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Current Nutrition & Food Science

Editor-in-Chief

ISSN (Print): 1573-4013
ISSN (Online): 2212-3881

Review Article

Use of Chou’s 5-steps Rule to Study the Effect of Cereal Dietary Protein on Liver and Coronary Heart Disease Prevention

Author(s): Mohammad M. Molla, Xin Ren, Ebeydulla Rahman, Md. M. Kamal, Ashfak A. Sabuz, Anjumanara Khatun, Wang Chao and Qun Shen*

Volume 17 , Issue 1 , 2021

Published on: 21 April, 2020

Page: [11 - 27] Pages: 17

DOI: 10.2174/1573401316999200421092851

Price: $65

Abstract

Background: The liver is a vital organ in the human body involved in the metabolic processes. The liver can be damaged due to factors such as protein deficiency, viral infection, as well as consumption of alcohol, chemical contaminants, and adulterated food. High blood cholesterol, high blood pressure, diabetes, lack of exercise, poor diet, obesity and cigarette smoking are the major risk factors for stroke, heart attack and coronary heart disease (CHD). In medical science, several synthetic drugs have been discovered and used for the treatment of people suffering from liver injury and CHD, but these are not always effective and sometimes difficult to manage by medical therapies and also found to be accompanied by other side effects.

Objective: The study aimed to critically review the recent research and studies of epidemiological and randomized controlled trials to find out the effective cereal protein as an alternative preventive food to reduce the risk of CHD and protect the liver from viral hepatic diseases, focusing on daily food intake, body weight, liver weight, serum enzyme activities and cholesterols.

Methods: A few of the data from our experiment were used. A literature search was performed for a reliable source of published research articles, review papers, and epidemiological and randomized controlled trials on the effects of cereal protein on animals and human intervention on Google, Google scholar, Redcube, Endnote, Scopus, SpringerDirect.com, PubMed and Web of Science. Then, the data was organized, summarized and analyzed.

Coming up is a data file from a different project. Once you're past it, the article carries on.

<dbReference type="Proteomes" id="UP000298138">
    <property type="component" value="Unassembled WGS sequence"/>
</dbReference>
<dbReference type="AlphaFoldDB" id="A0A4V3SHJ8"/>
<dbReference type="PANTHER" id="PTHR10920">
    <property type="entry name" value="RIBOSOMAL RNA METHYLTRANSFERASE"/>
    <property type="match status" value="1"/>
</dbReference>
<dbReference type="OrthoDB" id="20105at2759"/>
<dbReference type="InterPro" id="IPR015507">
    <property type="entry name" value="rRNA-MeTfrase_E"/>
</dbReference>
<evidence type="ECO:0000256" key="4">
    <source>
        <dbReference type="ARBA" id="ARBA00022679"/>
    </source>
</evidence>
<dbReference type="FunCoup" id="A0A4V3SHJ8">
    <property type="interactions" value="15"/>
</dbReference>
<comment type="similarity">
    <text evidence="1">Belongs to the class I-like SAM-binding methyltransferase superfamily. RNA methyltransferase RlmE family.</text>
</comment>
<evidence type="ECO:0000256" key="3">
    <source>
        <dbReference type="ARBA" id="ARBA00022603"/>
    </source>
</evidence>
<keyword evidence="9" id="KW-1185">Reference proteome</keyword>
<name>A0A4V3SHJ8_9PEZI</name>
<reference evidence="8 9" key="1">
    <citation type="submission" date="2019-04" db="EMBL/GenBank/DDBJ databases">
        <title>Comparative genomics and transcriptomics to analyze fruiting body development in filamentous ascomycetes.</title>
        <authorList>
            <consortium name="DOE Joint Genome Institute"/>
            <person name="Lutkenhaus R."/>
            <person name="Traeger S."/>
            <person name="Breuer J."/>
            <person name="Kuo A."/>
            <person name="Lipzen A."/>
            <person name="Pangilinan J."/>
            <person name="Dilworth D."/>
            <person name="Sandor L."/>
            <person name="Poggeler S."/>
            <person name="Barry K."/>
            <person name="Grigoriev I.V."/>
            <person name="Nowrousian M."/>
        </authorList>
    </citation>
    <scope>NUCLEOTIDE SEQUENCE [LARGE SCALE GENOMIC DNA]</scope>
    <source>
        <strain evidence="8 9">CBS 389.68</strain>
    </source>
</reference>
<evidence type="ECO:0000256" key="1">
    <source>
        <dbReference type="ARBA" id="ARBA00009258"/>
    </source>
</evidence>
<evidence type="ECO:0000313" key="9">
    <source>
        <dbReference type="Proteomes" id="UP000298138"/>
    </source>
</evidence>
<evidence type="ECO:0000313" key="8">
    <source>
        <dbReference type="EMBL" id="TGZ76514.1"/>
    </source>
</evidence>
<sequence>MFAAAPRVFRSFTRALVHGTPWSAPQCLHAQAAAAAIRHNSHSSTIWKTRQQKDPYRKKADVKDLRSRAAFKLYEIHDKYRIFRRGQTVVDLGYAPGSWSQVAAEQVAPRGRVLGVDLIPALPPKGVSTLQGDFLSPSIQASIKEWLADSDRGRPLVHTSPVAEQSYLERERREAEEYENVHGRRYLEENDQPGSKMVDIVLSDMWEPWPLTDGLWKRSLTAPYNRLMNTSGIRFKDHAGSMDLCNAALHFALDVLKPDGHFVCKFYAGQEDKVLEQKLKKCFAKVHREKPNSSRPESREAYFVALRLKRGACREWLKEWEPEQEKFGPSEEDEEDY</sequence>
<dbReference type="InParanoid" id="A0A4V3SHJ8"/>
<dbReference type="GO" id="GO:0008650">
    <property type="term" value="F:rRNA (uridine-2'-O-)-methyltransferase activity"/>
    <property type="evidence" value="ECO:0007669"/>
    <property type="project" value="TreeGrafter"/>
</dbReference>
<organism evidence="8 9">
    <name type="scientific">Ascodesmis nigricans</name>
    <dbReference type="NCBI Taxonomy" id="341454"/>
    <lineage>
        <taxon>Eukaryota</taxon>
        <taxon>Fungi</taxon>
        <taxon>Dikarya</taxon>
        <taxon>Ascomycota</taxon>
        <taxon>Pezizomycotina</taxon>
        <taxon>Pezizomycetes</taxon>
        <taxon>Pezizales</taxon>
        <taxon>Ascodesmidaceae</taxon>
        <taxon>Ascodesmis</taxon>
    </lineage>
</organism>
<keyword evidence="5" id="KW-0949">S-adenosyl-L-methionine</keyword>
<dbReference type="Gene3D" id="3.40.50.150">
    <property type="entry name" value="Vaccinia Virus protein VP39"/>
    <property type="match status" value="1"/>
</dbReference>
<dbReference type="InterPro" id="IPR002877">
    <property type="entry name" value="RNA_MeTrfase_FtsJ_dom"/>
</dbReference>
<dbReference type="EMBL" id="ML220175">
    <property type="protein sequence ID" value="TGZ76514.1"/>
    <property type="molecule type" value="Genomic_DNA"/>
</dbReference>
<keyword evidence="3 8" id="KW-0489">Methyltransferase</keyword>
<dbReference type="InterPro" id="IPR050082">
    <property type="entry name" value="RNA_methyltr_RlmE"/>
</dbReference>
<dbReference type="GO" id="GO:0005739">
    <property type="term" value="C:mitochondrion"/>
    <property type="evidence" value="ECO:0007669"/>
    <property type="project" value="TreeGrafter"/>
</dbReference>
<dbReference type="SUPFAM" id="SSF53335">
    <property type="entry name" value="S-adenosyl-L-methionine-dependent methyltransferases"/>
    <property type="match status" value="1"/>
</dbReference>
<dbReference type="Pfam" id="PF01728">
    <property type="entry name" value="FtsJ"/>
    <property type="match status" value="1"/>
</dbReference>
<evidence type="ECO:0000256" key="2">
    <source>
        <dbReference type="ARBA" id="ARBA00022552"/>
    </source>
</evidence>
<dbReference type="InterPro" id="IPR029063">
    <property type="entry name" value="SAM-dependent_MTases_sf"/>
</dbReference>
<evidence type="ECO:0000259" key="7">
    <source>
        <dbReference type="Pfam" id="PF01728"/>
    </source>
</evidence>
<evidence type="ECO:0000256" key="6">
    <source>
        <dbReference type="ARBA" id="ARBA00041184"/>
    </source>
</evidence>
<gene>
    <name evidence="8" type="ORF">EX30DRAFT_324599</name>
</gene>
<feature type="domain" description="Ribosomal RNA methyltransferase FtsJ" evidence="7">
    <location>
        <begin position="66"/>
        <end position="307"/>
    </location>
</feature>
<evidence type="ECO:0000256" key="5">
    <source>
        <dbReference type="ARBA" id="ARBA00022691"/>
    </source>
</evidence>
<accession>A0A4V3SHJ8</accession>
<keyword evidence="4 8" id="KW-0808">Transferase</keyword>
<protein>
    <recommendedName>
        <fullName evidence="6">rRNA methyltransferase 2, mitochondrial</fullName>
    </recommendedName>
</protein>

Results: In medical science, serum enzyme activities of aspartate aminotransferase (AST), alanine aminotransferase (ALT), lactate dehydrogenase (LDH) and lipid peroxidation stress malondialdehyde (MDA) are commonly used as biochemical markers of the liver-damaging agents. Blood cholesterols (total cholesterol-TC, triglyceride-TG, low-density lipoprotein cholesterol-LDLC and highdensity lipoprotein cholesterol-HDLC) are used as the markers of heart diseases. The review shows that daily food intake and body weight data are not significantly differed among normal diet, casein (CAS) and cereals protein. The millet and wheat protein increase the liver weight, whereas the rice protein lowers the liver weight. The intake of cereal protein significantly reduces the activities of serum AST, ALT, LDH, MDA, TC, TG and LDLC, whereas it increases the HDLC.

Conclusion: Experimental, review and randomized controlled trials (RCTs) data confirm that cereal protein appears to be beneficial in reducing the hepatic liver injury and CHD by maintaining body weight, liver weight, blood pressure, serum enzyme activities of AST, ALT and LDH, lipid peroxidation stress MDA and cholesterol concentrations both in plasma and liver.

Keywords: Blood pressure, body weight, cereals protein, cholesterol, liver weight, serum enzyme activities.

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